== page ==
1025 Pine Avenue West, Montreal, Quebec

Built from 1863, for Sir Hugh Allan (1810-1882) and his wife Matilda Caroline Smith (1828-1881). Dominating Mount Royal as the McTavish Mansion had done before it, Ravenscrag was built for the wealthiest man in Canada and under his son it became the unequivocal centre of Montreal high society. By 1898, it had grown to 72-rooms covering 53,475 square feet - by then three times the size of Dundurn Castle and in Canada only surpassed in size by Casa Loma in 1916. Tragically, both directly and indirectly, the First World War claimed the lives of all four of the children of Sir Montagu and Lady Allan. By 1940, their fortunes had also subsided and they gifted their home to the Royal Victoria Hospital for use as a medical facility. Stripped of its former grandeur, the shell of the old mansion still stands, known today as the Allan Memorial Institute....

This house is best associated with...

Sir Hugh Allan

Kt., of Montreal; Chairman of the Allan Shipping Line


Matilda (Smith) Allan

Lady Matilda Caroline (Smith) Allan


Sir H. Montagu Allan

Lt.-Colonel Sir (Hugh) Montagu Allan C.V.O., of Montreal


Marguerite (Mackenzie) Allan

Lady Marguerite Ethel (Mackenzie) Allan


Sir Hugh Allan was the second son of Sandy Allan who began life as a shoemaker before going to sea and starting what would become the Allan Shipping Line. By 1884, Hugh and his four brothers had succeeded in building the Allan Line into the 7th largest shipping line in the world, and one of the largest that was still privately owned. Under Hugh's direction, the Allan Royal Mail Steamships brought over thousands of immigrants to Canada, cementing his reputation as an empire builder. Hugh represented the family's interests in Montreal and by the time he died in 1882 he had amassed a personal fortune estimated at £8-million through his expansion into railways, communications, manufacturing and mining - all funded by his own bank, the Merchant's Bank of Canada.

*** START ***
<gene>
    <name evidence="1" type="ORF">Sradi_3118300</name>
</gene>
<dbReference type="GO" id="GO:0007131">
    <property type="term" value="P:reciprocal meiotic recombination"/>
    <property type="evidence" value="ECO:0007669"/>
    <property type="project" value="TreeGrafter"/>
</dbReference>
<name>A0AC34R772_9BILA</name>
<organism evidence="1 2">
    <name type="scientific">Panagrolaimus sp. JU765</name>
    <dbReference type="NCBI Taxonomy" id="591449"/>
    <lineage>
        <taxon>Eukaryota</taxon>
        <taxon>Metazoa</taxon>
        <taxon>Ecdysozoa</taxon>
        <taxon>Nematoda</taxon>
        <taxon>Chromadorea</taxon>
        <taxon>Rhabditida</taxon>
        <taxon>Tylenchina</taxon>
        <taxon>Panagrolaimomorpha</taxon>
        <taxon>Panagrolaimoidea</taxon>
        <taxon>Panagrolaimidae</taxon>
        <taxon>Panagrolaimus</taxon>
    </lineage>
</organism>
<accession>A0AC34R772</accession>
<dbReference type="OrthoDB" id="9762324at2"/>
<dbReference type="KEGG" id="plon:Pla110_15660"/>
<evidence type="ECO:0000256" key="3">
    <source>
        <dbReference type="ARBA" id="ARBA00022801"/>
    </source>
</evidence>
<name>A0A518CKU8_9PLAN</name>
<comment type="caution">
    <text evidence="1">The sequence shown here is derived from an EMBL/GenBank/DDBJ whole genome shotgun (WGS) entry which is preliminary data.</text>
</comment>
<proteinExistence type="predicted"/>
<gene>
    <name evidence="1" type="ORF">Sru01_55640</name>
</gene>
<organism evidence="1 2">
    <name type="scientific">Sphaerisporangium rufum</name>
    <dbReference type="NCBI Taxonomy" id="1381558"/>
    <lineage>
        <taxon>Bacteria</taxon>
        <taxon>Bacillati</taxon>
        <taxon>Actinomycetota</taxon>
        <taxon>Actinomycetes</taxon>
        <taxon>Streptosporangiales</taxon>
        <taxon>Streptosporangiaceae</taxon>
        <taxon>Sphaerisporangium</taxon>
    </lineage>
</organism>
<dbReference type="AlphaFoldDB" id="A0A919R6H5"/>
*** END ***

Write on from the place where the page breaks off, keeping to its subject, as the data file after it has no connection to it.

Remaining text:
Hugh was knighted in 1871 for his role in the development of ocean steam navigation, but in stark contrast to Lords Strathcona and Mount Stephen he gave nothing to charity and conditions in his mills and factories were notoriously bad even for the time: children as young as ten worked 12-hour days, barefoot through winter, earning just a dollar for a 6-day week which was often held back for fines. They were whipped by their overseers, confined to 'the blackhole' for losing time, and "apprentices were virtually slaves". 

Big, But Not Yet the Biggest